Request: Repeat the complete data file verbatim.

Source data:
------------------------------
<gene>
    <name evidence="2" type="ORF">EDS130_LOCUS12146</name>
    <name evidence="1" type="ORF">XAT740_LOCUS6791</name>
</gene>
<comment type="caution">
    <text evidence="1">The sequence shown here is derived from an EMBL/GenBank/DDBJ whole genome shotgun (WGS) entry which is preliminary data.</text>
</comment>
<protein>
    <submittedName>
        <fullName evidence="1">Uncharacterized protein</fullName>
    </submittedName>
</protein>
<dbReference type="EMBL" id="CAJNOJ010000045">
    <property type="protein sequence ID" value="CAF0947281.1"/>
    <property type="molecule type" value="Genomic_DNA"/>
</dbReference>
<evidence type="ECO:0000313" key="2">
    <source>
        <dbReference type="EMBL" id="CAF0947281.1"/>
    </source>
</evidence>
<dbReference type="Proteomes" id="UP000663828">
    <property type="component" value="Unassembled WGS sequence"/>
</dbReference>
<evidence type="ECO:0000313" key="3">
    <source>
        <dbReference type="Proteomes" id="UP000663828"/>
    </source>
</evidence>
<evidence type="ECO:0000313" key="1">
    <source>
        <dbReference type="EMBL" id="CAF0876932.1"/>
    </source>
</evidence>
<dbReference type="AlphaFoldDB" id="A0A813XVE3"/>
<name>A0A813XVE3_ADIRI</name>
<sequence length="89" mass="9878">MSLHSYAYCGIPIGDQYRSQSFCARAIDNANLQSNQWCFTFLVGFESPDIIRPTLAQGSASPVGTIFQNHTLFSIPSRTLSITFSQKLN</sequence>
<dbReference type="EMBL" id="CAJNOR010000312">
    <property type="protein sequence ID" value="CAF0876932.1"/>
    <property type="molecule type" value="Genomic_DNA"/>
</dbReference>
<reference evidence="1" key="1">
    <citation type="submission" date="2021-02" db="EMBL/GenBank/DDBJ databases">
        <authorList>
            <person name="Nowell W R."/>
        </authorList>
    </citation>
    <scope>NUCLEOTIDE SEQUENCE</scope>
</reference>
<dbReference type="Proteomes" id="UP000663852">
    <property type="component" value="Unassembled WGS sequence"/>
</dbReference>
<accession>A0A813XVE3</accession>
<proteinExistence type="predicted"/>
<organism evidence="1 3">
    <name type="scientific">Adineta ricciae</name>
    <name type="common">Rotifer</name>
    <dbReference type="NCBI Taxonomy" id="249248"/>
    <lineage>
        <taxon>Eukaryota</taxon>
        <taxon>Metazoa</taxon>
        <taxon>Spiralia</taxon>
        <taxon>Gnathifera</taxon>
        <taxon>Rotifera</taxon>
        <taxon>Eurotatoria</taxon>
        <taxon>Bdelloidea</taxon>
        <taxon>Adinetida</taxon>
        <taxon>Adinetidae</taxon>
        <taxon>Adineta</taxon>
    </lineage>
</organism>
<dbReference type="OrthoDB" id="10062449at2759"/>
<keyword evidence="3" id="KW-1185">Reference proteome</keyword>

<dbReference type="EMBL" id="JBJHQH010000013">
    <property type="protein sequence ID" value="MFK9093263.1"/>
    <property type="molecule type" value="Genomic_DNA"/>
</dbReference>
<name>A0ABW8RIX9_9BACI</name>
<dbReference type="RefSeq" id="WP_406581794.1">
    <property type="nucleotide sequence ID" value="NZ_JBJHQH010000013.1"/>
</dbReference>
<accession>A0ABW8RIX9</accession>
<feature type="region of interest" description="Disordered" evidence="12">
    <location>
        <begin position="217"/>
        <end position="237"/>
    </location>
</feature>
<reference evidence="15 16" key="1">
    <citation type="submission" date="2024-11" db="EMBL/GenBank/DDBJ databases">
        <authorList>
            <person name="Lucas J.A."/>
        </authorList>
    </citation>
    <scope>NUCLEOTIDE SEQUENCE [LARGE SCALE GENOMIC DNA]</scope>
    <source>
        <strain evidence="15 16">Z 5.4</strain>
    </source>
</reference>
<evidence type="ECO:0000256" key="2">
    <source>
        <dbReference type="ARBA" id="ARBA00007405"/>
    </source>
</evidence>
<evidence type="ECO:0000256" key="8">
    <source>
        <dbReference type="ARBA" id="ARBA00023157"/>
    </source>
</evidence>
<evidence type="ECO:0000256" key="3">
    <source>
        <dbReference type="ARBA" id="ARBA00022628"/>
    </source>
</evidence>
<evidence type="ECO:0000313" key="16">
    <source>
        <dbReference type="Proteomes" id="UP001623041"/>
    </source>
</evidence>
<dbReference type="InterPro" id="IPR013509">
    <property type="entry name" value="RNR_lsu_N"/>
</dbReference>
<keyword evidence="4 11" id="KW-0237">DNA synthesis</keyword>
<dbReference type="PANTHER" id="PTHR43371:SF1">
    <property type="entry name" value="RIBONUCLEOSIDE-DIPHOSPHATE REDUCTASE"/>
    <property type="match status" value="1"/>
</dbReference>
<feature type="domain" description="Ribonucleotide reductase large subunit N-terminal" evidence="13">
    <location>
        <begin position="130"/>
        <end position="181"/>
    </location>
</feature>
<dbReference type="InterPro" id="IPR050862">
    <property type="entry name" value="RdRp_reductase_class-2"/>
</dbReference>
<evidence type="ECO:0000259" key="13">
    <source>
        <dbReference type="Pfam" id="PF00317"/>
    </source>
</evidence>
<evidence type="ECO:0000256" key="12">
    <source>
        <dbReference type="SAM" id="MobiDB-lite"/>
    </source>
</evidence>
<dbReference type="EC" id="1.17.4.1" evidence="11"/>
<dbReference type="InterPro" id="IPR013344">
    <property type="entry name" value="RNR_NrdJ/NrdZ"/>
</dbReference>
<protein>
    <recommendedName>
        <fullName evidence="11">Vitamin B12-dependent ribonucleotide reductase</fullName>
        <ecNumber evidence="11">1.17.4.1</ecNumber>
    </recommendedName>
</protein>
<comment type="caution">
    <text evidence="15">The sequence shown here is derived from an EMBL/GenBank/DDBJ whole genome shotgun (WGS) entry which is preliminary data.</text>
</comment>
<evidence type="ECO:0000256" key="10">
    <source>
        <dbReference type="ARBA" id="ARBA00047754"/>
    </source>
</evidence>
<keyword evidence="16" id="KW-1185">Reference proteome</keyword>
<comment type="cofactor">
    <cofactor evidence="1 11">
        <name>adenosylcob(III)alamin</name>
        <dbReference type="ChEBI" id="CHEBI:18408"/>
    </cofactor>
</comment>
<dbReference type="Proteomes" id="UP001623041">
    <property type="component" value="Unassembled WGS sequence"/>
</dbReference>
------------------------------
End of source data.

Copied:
<gene>
    <name evidence="2" type="ORF">EDS130_LOCUS12146</name>
    <name evidence="1" type="ORF">XAT740_LOCUS6791</name>
</gene>
<comment type="caution">
    <text evidence="1">The sequence shown here is derived from an EMBL/GenBank/DDBJ whole genome shotgun (WGS) entry which is preliminary data.</text>
</comment>
<protein>
    <submittedName>
        <fullName evidence="1">Uncharacterized protein</fullName>
    </submittedName>
</protein>
<dbReference type="EMBL" id="CAJNOJ010000045">
    <property type="protein sequence ID" value="CAF0947281.1"/>
    <property type="molecule type" value="Genomic_DNA"/>
</dbReference>
<evidence type="ECO:0000313" key="2">
    <source>
        <dbReference type="EMBL" id="CAF0947281.1"/>
    </source>
</evidence>
<dbReference type="Proteomes" id="UP000663828">
    <property type="component" value="Unassembled WGS sequence"/>
</dbReference>
<evidence type="ECO:0000313" key="3">
    <source>
        <dbReference type="Proteomes" id="UP000663828"/>
    </source>
</evidence>
<evidence type="ECO:0000313" key="1">
    <source>
        <dbReference type="EMBL" id="CAF0876932.1"/>
    </source>
</evidence>
<dbReference type="AlphaFoldDB" id="A0A813XVE3"/>
<name>A0A813XVE3_ADIRI</name>
<sequence length="89" mass="9878">MSLHSYAYCGIPIGDQYRSQSFCARAIDNANLQSNQWCFTFLVGFESPDIIRPTLAQGSASPVGTIFQNHTLFSIPSRTLSITFSQKLN</sequence>
<dbReference type="EMBL" id="CAJNOR010000312">
    <property type="protein sequence ID" value="CAF0876932.1"/>
    <property type="molecule type" value="Genomic_DNA"/>
</dbReference>
<reference evidence="1" key="1">
    <citation type="submission" date="2021-02" db="EMBL/GenBank/DDBJ databases">
        <authorList>
            <person name="Nowell W R."/>
        </authorList>
    </citation>
    <scope>NUCLEOTIDE SEQUENCE</scope>
</reference>
<dbReference type="Proteomes" id="UP000663852">
    <property type="component" value="Unassembled WGS sequence"/>
</dbReference>
<accession>A0A813XVE3</accession>
<proteinExistence type="predicted"/>
<organism evidence="1 3">
    <name type="scientific">Adineta ricciae</name>
    <name type="common">Rotifer</name>
    <dbReference type="NCBI Taxonomy" id="249248"/>
    <lineage>
        <taxon>Eukaryota</taxon>
        <taxon>Metazoa</taxon>
        <taxon>Spiralia</taxon>
        <taxon>Gnathifera</taxon>
        <taxon>Rotifera</taxon>
        <taxon>Eurotatoria</taxon>
        <taxon>Bdelloidea</taxon>
        <taxon>Adinetida</taxon>
        <taxon>Adinetidae</taxon>
        <taxon>Adineta</taxon>
    </lineage>
</organism>
<dbReference type="OrthoDB" id="10062449at2759"/>
<keyword evidence="3" id="KW-1185">Reference proteome</keyword>

<dbReference type="EMBL" id="JBJHQH010000013">
    <property type="protein sequence ID" value="MFK9093263.1"/>
    <property type="molecule type" value="Genomic_DNA"/>
</dbReference>
<name>A0ABW8RIX9_9BACI</name>
<dbReference type="RefSeq" id="WP_406581794.1">
    <property type="nucleotide sequence ID" value="NZ_JBJHQH010000013.1"/>
</dbReference>
<accession>A0ABW8RIX9</accession>
<feature type="region of interest" description="Disordered" evidence="12">
    <location>
        <begin position="217"/>
        <end position="237"/>
    </location>
</feature>
<reference evidence="15 16" key="1">
    <citation type="submission" date="2024-11" db="EMBL/GenBank/DDBJ databases">
        <authorList>
            <person name="Lucas J.A."/>
        </authorList>
    </citation>
    <scope>NUCLEOTIDE SEQUENCE [LARGE SCALE GENOMIC DNA]</scope>
    <source>
        <strain evidence="15 16">Z 5.4</strain>
    </source>
</reference>
<evidence type="ECO:0000256" key="2">
    <source>
        <dbReference type="ARBA" id="ARBA00007405"/>
    </source>
</evidence>
<evidence type="ECO:0000256" key="8">
    <source>
        <dbReference type="ARBA" id="ARBA00023157"/>
    </source>
</evidence>
<evidence type="ECO:0000256" key="3">
    <source>
        <dbReference type="ARBA" id="ARBA00022628"/>
    </source>
</evidence>
<evidence type="ECO:0000313" key="16">
    <source>
        <dbReference type="Proteomes" id="UP001623041"/>
    </source>
</evidence>
<dbReference type="InterPro" id="IPR013509">
    <property type="entry name" value="RNR_lsu_N"/>
</dbReference>
<keyword evidence="4 11" id="KW-0237">DNA synthesis</keyword>
<dbReference type="PANTHER" id="PTHR43371:SF1">
    <property type="entry name" value="RIBONUCLEOSIDE-DIPHOSPHATE REDUCTASE"/>
    <property type="match status" value="1"/>
</dbReference>
<feature type="domain" description="Ribonucleotide reductase large subunit N-terminal" evidence="13">
    <location>
        <begin position="130"/>
        <end position="181"/>
    </location>
</feature>
<dbReference type="InterPro" id="IPR050862">
    <property type="entry name" value="RdRp_reductase_class-2"/>
</dbReference>
<evidence type="ECO:0000259" key="13">
    <source>
        <dbReference type="Pfam" id="PF00317"/>
    </source>
</evidence>
<evidence type="ECO:0000256" key="12">
    <source>
        <dbReference type="SAM" id="MobiDB-lite"/>
    </source>
</evidence>
<dbReference type="EC" id="1.17.4.1" evidence="11"/>
<dbReference type="InterPro" id="IPR013344">
    <property type="entry name" value="RNR_NrdJ/NrdZ"/>
</dbReference>
<protein>
    <recommendedName>
        <fullName evidence="11">Vitamin B12-dependent ribonucleotide reductase</fullName>
        <ecNumber evidence="11">1.17.4.1</ecNumber>
    </recommendedName>
</protein>
<comment type="caution">
    <text evidence="15">The sequence shown here is derived from an EMBL/GenBank/DDBJ whole genome shotgun (WGS) entry which is preliminary data.</text>
</comment>
<evidence type="ECO:0000256" key="10">
    <source>
        <dbReference type="ARBA" id="ARBA00047754"/>
    </source>
</evidence>
<keyword evidence="16" id="KW-1185">Reference proteome</keyword>
<comment type="cofactor">
    <cofactor evidence="1 11">
        <name>adenosylcob(III)alamin</name>
        <dbReference type="ChEBI" id="CHEBI:18408"/>
    </cofactor>
</comment>
<dbReference type="Proteomes" id="UP001623041">
    <property type="component" value="Unassembled WGS sequence"/>
</dbReference>